In the ninth, DeWitt walked with one out, but Marmol struck out pinch-hitters Manny Ramirez and Garret Anderson to end the game.
All of these details mattered, all of these details add up to another tally in the loss column, one that puts the Dodgers further behind the persistently pesky Padres. But still, for me this game remains primarily about John Ely working his magic, yet again. He lowered his ERA to an even 3.00 — 13 runs in 39 innings — and gave the Dodgers even more hope about his future, even if today didn’t bring much of a homecoming present.
Update: Want to know what the sixth-inning brouhaha was about? Rob Neyer of ESPN.com explains.
Update 2: MLB.com has video.
The Dodgers did a little bait and switch: After telling us 18 hours ago that Ramon Ortiz would back up Carlos Monasterios in the latter’s start Friday, they designated Ortiz for assignment., according to manager Joe Torre (via the Dodgers’ public relations department).
Los Angeles has brought up Justin Miller from Albuquerque, just in time for Vin Scully to talk about the ex-Giant’s many tattoos on this weekend’s telecasts from Colorado. Miller has a 2.22 ERA for the Isotopes in 24 1/3 innings with 25 baserunners allowed against 25 strikeouts.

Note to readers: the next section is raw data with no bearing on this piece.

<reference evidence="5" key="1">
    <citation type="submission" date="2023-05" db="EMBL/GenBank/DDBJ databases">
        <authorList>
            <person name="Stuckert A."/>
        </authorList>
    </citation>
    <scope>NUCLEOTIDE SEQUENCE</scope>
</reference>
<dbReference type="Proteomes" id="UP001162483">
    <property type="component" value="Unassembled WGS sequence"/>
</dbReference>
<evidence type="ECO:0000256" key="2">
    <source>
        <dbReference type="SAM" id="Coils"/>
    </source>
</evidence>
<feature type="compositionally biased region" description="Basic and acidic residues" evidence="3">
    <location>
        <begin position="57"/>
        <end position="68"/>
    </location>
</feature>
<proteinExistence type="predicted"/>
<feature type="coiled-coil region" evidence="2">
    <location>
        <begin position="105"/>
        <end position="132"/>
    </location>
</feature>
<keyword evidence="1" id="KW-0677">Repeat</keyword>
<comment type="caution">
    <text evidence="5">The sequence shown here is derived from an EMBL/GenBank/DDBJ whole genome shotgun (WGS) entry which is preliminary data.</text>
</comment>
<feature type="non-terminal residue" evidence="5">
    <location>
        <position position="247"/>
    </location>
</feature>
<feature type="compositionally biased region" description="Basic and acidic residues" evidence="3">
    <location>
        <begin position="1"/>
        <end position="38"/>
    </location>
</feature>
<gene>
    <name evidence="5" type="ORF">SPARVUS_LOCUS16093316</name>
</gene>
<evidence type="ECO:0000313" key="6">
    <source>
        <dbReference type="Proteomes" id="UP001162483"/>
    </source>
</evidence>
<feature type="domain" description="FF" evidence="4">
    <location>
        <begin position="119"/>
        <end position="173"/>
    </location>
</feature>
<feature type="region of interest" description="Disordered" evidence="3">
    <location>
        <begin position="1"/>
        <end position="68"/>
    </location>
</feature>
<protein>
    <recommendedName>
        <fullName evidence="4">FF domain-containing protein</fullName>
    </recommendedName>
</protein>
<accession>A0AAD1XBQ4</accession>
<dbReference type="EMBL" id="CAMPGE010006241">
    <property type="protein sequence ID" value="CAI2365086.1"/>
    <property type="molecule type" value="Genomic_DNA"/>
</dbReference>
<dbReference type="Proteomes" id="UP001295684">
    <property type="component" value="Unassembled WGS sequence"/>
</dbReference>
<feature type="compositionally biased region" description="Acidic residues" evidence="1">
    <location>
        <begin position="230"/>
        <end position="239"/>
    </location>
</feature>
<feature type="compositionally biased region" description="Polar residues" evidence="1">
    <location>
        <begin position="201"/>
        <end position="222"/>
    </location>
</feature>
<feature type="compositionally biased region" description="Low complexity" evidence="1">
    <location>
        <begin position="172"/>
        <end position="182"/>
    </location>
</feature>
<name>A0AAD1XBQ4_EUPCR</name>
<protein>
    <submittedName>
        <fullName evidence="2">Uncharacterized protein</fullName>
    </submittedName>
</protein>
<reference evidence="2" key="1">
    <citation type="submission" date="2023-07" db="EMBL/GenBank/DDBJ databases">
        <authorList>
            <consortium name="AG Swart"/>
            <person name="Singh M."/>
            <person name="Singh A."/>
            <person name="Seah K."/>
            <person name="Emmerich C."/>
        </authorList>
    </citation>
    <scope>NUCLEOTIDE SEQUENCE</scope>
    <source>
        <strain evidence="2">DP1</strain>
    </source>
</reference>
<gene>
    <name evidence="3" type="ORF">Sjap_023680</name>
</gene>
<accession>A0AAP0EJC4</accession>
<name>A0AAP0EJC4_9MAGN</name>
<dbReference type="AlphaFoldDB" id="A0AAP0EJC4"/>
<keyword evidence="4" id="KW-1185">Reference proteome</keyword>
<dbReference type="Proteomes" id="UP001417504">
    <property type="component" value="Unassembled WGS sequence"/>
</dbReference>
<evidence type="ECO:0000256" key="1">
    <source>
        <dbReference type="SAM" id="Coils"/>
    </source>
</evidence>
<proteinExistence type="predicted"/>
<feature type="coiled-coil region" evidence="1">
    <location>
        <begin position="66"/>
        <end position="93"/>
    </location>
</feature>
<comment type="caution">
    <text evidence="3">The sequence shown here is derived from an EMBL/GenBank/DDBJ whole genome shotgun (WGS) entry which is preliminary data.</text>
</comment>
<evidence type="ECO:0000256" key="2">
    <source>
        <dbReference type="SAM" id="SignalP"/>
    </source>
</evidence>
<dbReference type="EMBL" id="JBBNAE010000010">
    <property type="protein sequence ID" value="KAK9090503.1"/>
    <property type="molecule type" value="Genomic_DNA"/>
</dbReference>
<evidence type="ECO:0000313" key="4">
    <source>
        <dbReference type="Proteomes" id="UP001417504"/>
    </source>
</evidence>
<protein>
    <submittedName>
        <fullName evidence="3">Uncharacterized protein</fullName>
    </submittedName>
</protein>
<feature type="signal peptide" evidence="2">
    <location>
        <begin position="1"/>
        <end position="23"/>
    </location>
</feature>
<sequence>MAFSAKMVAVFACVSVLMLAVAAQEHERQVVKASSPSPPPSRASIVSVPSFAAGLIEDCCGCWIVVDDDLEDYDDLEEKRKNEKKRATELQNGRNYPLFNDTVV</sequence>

Miller had a 3.18 ERA with 36 strikeouts in 56 2/3 innings for San Francisco in 2009, a year that ended with arm trouble.
Torre told reporters that the Dodgers have offered Ortiz a minor-league assignment and that Ortiz is discussing it with his agent. Torre also said that Charlie Haeger will rejoin the Dodgers sometime soon.
Finally, Andre Ethier will play in minor-league rehab games for Albuquerque at Memphis on Friday and Saturday.
John Ely was raised a White Sox fan who stayed away from Wrigley Field until his agent took him there, writes Tony Jackson of ESPNLosAngeles.com. And Ely’s dad Jack won’t go to Wrigley, even to see his boy pitch, adds Michael Becker of the Press-Enterprise.
* * *
The following notes were sent by Kenton Wong of ESPN Stats & Info:
- Jonathan Broxton had just one save in April but has saved 10 games so far in May.
- Casey Blake went 2 for 5 with a HR and a double Wednesday for his 12th multi-hit game this season.
- Blake is batting .412 (14-34) with two doubles, four HR and eight RBI in his last nine games.